In the Arms of Aloha

In the arms of Aloha

Hawaii is a friendly place and a dozen passersby instantly gathered round to help me. They lifted me into a chair, notified Nola, and helped me into our rental car, as a passenger of course. Nola drove to an urgent care center, Doctors On Call (DOC), and my experience with Hawaiian healthcare began.

DOC had an x-ray machine but the technician was gone for the day. So I purchased a walker from them and hobbled up the five steps to our condo. We returned the following morning for the x-ray, which revealed not much: that my femur was out of position and blocking the view. The doctor opined that my femur might be dislocated. So DOC called an ambulance and we zoomed across Maui with siren and red lights, to Maui Memorial Hospital.

The hospital Emergency Room took its own x-rays and gave me the news. No, my femur was not dislocated. But yes, it was out of position. In fact, it was jammed into the pelvis, having broken through the hip socket or acetabulum. I had a comminuted (splintered) hip fracture.

An acetabulum fracture was much more than a broken bone, which the Maui hospital might have been able to repair. Instead, it was a hip fracture calling for reconstruction of part of the pelvis. The necessary skills and equipment resided only on the island of Oahu.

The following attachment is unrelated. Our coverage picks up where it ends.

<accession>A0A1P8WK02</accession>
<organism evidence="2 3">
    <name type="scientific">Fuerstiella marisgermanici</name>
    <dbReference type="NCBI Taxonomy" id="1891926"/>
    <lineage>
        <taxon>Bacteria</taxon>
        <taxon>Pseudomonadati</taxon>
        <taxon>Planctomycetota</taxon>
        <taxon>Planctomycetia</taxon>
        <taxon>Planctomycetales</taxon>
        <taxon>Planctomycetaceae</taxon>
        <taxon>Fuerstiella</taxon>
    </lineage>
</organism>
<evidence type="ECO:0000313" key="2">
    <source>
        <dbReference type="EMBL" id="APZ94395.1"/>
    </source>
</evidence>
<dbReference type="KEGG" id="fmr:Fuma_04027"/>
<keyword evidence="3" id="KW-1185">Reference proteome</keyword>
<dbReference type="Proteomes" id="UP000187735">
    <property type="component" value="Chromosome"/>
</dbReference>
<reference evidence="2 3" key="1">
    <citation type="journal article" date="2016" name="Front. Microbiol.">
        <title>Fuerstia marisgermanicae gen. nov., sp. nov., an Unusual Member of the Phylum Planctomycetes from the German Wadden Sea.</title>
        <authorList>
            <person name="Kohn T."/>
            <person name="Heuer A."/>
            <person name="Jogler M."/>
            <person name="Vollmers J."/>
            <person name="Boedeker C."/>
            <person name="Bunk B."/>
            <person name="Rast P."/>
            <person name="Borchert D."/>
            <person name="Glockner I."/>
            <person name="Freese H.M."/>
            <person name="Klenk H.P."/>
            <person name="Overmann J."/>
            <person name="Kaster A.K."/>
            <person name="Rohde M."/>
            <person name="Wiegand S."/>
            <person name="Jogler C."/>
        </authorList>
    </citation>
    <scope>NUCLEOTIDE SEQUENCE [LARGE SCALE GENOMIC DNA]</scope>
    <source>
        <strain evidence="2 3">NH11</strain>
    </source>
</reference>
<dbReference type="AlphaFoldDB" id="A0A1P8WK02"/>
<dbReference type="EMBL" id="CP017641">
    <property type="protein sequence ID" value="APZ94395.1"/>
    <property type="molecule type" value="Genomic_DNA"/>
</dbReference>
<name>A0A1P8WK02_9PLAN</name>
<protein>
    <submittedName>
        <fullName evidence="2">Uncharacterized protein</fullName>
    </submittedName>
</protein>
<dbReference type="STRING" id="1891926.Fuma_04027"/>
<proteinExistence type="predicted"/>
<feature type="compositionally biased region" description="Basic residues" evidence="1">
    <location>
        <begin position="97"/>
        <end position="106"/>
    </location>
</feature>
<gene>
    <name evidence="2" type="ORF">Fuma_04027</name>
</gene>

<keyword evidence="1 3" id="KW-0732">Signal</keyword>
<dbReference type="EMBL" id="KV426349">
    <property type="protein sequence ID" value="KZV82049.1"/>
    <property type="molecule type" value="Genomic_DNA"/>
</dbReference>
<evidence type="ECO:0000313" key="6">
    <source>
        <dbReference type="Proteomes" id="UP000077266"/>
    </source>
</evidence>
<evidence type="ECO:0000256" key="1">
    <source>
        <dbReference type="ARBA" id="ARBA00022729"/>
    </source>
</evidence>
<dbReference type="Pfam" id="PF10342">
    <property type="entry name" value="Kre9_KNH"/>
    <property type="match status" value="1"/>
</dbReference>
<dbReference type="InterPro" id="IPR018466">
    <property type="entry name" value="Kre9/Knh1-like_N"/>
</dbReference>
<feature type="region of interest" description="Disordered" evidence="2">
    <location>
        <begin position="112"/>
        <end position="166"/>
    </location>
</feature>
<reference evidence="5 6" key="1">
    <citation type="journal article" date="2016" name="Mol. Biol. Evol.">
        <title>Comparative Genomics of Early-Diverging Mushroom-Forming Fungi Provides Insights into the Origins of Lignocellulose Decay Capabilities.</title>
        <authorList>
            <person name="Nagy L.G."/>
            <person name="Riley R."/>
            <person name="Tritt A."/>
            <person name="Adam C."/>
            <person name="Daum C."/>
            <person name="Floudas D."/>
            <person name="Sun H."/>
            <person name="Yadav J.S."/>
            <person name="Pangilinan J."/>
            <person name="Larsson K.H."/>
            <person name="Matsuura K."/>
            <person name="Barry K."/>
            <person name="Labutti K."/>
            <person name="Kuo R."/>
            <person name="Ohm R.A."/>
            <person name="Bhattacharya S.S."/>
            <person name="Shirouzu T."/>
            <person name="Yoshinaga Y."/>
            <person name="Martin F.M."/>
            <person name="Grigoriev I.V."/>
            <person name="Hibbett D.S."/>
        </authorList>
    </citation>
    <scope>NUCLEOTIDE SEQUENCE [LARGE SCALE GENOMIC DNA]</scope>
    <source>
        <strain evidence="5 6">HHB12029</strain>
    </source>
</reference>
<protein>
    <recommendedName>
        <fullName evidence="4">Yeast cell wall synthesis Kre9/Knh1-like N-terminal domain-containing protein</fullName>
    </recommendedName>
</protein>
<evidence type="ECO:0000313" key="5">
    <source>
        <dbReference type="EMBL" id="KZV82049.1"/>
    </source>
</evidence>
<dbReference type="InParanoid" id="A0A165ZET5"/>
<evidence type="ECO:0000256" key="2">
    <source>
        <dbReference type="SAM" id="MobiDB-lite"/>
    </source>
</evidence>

The hospital summoned an air ambulance, a small plane with barely enough room for me on a gurney, two nurses, and the pilot. I arrived at The Queen’s Medical Center in Honolulu and Dr Lorrin Lee scheduled me for surgery at 7:00 am the following morning, 36 hours after my mishap.

Health Care, In Paradise? Who Needs It?

People think of Hawaii as Paradise, and they are mostly right. The weather, lush tropical vegetation and friendly people are pretty much heaven on earth. But since it’s not really Heaven, people need health care.

The annual US News survey counts 38 hospitals in the state of Hawaii, with at least one on each major island. However, only three of the 38 are considered worthy to be “ranked,” and all of those are in Honolulu. Thus, if you are anywhere else in the state of Hawaii, any significant medical problem means you will take an air ambulance to Oahu. Several friends on Maui have found this to be true – they invariably have to fly to Honolulu for procedures and therapies.

The Queen's Medical Center menu